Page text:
Favourite festive pairings: the mince pie myth.
At this time of year, we all want to serve the food and drinks that people love, and that go best together. But do we really know what it is that makes the best flavour combinations?
Walnut surveyed over 2000 UK consumers to find out what drink they thought went best with mince pies, and then asked our sensory expert, Dr Debbie Parker, to sample some of Britain’s best loved drinks alongside a mince pie to understand what Santa Claus would REALLY love to find waiting at the bottom of the chimney this year.
The nation clearly have a best loved drink with a mince pie, 1 in 4 mince pie eaters agree firmly on this… but read on to know from Debbie if they are making the best choice…
“When pairing drinks with food, there are many factors to consider to help to make a more informed choice. In general, delicate flavoured drinks are best suited to lighter dishes, whilst more robust, fuller bodied and full flavoured drinks can stand their own against hearty, rich foods. So, we need to consider both the attributes of the drinks and the mince pie to find an ideal match. With this in mind, I selected a range of popular potential drinks to see how they match, and even enhance the eating experience of your Christmas mince pie.
“There are some common approaches to food & drink pairings, referred to as the three ‘C’s; one is to pair complementing flavours, such as teaming a spicy or fruity drink with the spicy & fruity filling of a mince pie. Another is to contrast flavours, pairing sour drinks with sweet foods; finally, is the slight acidity or bitterness of drinks cutting through the fattiness & doughy character of the pastry.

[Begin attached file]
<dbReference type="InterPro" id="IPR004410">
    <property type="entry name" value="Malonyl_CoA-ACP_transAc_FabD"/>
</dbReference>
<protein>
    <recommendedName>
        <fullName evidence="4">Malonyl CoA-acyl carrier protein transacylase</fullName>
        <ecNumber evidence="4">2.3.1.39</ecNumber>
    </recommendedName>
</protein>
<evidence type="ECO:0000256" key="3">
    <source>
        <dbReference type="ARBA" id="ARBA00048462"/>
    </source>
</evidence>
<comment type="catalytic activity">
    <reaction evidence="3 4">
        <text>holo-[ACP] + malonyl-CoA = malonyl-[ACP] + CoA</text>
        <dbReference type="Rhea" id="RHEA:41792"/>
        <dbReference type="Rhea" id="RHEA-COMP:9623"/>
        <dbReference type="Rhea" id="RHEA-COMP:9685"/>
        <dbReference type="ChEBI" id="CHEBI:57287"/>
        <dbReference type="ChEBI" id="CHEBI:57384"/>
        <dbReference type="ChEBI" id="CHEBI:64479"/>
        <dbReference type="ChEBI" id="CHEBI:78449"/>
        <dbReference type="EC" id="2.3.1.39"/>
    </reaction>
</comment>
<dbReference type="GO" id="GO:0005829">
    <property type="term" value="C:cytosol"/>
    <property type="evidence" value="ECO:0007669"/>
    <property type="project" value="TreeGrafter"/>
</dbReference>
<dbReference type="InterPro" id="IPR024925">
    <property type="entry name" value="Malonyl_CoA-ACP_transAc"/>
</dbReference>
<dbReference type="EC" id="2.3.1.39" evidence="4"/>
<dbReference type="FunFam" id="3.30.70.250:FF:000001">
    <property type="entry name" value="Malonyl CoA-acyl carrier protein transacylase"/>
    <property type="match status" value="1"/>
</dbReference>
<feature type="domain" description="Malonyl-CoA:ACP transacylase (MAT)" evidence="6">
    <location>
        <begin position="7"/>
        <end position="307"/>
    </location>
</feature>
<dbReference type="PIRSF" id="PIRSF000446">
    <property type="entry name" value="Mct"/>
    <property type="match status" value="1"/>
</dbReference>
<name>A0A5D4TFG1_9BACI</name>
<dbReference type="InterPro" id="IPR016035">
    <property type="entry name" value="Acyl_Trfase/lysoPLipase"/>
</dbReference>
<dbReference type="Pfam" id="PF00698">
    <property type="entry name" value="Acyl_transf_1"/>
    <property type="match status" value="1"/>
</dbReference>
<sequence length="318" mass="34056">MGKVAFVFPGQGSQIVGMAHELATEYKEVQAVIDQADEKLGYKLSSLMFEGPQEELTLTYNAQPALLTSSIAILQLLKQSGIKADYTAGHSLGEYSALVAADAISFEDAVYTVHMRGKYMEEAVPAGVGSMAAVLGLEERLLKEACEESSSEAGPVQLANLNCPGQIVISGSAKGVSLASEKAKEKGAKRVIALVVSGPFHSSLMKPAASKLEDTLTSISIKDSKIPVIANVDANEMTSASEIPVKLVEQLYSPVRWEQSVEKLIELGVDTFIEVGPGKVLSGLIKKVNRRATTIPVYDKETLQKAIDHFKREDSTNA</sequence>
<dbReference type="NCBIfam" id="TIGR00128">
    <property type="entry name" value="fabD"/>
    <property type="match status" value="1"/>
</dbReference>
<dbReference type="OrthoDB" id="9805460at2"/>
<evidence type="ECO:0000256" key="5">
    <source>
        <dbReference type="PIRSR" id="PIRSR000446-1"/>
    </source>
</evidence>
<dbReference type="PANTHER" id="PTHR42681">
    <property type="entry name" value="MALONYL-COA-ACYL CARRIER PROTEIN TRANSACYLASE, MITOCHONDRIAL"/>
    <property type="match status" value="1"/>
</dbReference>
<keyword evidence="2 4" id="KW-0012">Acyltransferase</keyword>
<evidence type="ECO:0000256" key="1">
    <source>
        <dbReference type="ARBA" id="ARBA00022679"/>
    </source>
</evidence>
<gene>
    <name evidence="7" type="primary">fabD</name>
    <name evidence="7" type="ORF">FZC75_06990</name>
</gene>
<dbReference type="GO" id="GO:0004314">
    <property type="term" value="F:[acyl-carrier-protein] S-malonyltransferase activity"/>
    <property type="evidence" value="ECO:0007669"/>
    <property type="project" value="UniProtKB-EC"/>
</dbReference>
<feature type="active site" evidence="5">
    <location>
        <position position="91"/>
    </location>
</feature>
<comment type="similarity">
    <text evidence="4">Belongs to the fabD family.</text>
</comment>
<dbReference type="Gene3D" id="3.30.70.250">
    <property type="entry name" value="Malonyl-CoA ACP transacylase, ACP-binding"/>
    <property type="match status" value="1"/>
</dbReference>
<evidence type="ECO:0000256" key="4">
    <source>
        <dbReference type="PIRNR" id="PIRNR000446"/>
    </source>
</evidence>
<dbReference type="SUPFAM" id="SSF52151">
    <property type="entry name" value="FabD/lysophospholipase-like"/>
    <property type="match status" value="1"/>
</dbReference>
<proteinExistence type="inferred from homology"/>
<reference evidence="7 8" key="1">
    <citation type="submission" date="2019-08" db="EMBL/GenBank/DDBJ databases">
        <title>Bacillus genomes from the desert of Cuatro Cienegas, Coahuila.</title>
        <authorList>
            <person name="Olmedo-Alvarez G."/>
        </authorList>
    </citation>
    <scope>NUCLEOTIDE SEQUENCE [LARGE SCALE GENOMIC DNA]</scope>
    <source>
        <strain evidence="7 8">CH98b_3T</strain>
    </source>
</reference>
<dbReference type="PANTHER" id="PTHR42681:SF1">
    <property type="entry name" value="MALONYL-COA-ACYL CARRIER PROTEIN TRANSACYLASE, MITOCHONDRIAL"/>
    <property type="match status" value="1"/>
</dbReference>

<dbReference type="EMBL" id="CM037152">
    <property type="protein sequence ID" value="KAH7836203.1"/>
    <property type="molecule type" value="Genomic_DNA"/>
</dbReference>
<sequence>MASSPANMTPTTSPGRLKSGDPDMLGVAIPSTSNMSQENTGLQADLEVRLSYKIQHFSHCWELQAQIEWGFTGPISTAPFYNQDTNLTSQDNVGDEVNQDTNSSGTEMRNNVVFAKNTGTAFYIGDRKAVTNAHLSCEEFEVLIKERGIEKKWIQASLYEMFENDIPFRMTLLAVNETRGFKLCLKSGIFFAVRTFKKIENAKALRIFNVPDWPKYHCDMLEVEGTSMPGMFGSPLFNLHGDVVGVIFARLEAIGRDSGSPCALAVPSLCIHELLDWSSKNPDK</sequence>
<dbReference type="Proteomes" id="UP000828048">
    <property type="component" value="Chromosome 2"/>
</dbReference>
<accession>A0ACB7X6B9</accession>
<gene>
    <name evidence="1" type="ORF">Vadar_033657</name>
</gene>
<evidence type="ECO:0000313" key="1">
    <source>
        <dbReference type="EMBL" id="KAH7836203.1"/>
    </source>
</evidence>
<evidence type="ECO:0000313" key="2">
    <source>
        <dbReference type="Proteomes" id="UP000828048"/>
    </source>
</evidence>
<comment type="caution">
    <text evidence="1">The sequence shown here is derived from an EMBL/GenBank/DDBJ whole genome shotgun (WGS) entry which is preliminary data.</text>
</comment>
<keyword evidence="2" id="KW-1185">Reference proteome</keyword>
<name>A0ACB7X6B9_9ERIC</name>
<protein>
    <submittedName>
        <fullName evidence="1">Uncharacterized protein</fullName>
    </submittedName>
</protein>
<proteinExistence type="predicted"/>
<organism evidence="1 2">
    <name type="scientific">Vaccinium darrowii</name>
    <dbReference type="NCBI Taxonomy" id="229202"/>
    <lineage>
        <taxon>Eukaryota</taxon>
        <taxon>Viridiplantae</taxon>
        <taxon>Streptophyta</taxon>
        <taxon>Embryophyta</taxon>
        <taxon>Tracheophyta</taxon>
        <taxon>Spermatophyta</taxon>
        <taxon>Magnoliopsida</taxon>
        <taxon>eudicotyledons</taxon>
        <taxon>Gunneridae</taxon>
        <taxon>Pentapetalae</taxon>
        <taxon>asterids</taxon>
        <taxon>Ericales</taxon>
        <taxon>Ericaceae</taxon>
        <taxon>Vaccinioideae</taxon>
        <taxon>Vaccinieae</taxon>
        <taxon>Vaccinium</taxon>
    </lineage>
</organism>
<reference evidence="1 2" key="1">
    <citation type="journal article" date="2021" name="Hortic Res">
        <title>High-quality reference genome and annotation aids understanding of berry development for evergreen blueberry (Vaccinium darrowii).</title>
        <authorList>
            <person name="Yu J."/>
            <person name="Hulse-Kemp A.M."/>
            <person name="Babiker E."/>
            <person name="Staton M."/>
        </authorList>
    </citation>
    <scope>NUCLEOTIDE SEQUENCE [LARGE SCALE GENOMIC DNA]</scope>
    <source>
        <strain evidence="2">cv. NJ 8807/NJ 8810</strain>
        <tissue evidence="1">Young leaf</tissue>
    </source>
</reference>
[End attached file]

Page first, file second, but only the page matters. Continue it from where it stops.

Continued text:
“The mince pie flavour itself is sweet & fruity, with raisins & sultana dried fruit flavours, spicy cinnamon, ginger & zesty orange & jammy plum notes; the pastry gives doughy & cereal flavours and leaves a thick & coating mouthfeel; the combination of pie & filling on eating gives a sweet fruity, syrupy and drying & doughy finish.
So, here are the top 3 drinks I recommend.
In third place, Hot Chocolate:
The sweet, rich creamy, chocolate flavour of the Hot Chocolate dominates the flavour of the mince pie, with just a little syrupy & pastry note remaining. Not a matching combination but not unpleasant and a good night time combo if you like hot chocolate!
In second place, Port:
The port is oaky, plummy fruits, vanilla, molasses, sweet, spicy, rounded alcohol & sweet finish. But when eating the mince pie, the flavours reduce slightly with oak, plums, vanilla, sweet & spicy notes still present. Alcohol noticeable but not harsh & pleasantly warming. Flavours of mince pie also remaining only slightly lower, so fruit & sweetness & cereal notes retained; much better flavour match & complementary with flavours melding together, but alcohol still a bit heavy on the finish.
And the winner: Beer – Strong (Christmas) Ale.
The drink offers dark treacle, toffee with roasted and chocolate malt notes; orange marmalade, raisin & sultana fruitcake and sweet spicy notes leading to a balanced bitter, sweet and pleasantly dry finish.